How SA’s Successful Female Entrepreneurs Overcome Obstacles
South African women are cracking the glass ceiling: more than 60% of the country’s SMEs have women in leadership teams.
That’s according to the Future of Business survey, a joint research effort by Facebook, the World Bank, and the OECD.
And that’s not the only indicator that women are making powerful contributions to the South African economy.
Another study found 47% of SMEs are owned by women.
These are women like Mondisa Goduka, the owner of the Kids Cooking Club. Goduka’s business offers cooking and baking classes for children. But it doesn’t stop there; The Kids Cooking Club focuses on using the activity to improve the young chefs development. By creating such a compelling service, Goduka’s business grew so fast she had to turn away business until she could move into a larger premises.
Like most entrepreneurs, Goduka spotted an opportunity when others did not, and it’s the kind of foresight that will drive South Africa’s job growth.
Trevor Gosling, CEO and co-founder of Lulalend, said 2020 is a big year for SMEs.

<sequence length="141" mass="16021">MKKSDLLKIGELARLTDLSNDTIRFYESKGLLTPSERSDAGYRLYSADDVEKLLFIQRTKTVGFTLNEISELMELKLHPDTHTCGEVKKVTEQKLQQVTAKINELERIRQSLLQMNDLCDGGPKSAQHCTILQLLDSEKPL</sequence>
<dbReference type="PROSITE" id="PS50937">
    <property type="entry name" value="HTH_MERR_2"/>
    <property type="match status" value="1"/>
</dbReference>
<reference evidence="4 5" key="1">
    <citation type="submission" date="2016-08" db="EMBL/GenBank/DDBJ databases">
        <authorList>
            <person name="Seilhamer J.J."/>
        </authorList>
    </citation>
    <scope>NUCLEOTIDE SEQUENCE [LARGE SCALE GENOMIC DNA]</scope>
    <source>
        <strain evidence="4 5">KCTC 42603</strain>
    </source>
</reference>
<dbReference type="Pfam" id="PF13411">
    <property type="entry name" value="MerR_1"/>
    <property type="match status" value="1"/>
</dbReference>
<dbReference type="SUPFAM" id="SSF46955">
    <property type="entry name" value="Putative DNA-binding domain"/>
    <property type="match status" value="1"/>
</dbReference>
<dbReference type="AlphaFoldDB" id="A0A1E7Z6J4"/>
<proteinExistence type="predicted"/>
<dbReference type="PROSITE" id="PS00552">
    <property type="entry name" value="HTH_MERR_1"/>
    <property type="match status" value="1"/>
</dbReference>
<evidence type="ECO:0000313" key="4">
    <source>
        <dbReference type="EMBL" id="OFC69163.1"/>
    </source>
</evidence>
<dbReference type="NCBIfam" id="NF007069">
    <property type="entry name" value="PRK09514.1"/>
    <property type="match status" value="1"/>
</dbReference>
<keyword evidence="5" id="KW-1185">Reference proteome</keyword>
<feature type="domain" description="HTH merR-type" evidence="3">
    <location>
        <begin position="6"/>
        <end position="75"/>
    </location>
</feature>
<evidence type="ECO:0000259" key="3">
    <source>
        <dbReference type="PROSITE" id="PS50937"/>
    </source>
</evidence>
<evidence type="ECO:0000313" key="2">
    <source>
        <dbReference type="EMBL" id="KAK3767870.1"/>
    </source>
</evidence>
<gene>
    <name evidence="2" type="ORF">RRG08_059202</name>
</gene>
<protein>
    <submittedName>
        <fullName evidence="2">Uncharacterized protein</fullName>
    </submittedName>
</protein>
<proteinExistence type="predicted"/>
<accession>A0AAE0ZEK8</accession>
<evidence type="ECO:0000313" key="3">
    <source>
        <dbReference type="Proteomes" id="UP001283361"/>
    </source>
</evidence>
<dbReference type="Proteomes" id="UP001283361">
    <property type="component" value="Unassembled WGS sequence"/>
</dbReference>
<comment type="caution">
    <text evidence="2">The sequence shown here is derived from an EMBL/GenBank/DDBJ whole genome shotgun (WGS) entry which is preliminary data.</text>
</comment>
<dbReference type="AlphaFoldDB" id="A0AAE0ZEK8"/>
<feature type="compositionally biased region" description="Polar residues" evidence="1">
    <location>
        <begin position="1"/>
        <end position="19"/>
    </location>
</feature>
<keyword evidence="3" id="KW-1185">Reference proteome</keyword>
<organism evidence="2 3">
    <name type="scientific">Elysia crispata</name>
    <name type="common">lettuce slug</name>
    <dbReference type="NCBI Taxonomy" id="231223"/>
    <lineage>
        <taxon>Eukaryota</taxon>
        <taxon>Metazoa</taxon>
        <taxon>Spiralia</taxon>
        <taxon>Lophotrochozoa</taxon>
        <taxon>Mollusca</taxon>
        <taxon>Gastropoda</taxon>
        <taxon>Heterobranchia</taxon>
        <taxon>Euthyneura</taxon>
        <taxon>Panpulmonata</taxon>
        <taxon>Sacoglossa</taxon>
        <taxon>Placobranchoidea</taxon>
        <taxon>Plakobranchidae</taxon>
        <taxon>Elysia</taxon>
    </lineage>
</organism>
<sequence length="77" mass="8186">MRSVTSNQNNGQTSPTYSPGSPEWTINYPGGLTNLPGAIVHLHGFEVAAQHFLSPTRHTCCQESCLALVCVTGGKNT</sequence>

“South African SMEs are the engine room of our economy. We have a lot riding on their success: the National Development Plan has set ambitious targets for SMEs, forecasting that 90 percent of new jobs will be created by “small and expanding firms.”
Yet, as much as they want to make a contribution to economic growth, entrepreneurs grapple with risk and uncertainty every day. Studies into SME sustainability show businesses close mainly because they struggle to gain access to finance and become profitable.
Still, most businesses tell us they don’t believe the future is bleak, said Gosling.
“Preliminary findings from our survey show an overwhelming vote of confidence, over 80% of businesses surveyed tell us they’re positive about the year ahead.”
What else does it take to be a successful entrepreneur?
We’ve asked women entrepreneurs how they built thriving businesses:
- Tell your brand story in your marketing – it will make customers (and investors) love what you do
- Network as much as possible
- Define your values and let them drive your business
- Connect and engage with your customers; build a community around your business
- Embrace technology
- Never sell yourself short: you work hard. Be proud of what you have achieved
- Pay it forward and mentor other women entrepreneurs
For more information on how Lulalend can help you access the funding you need to grow your business visit www.lulalend.co.za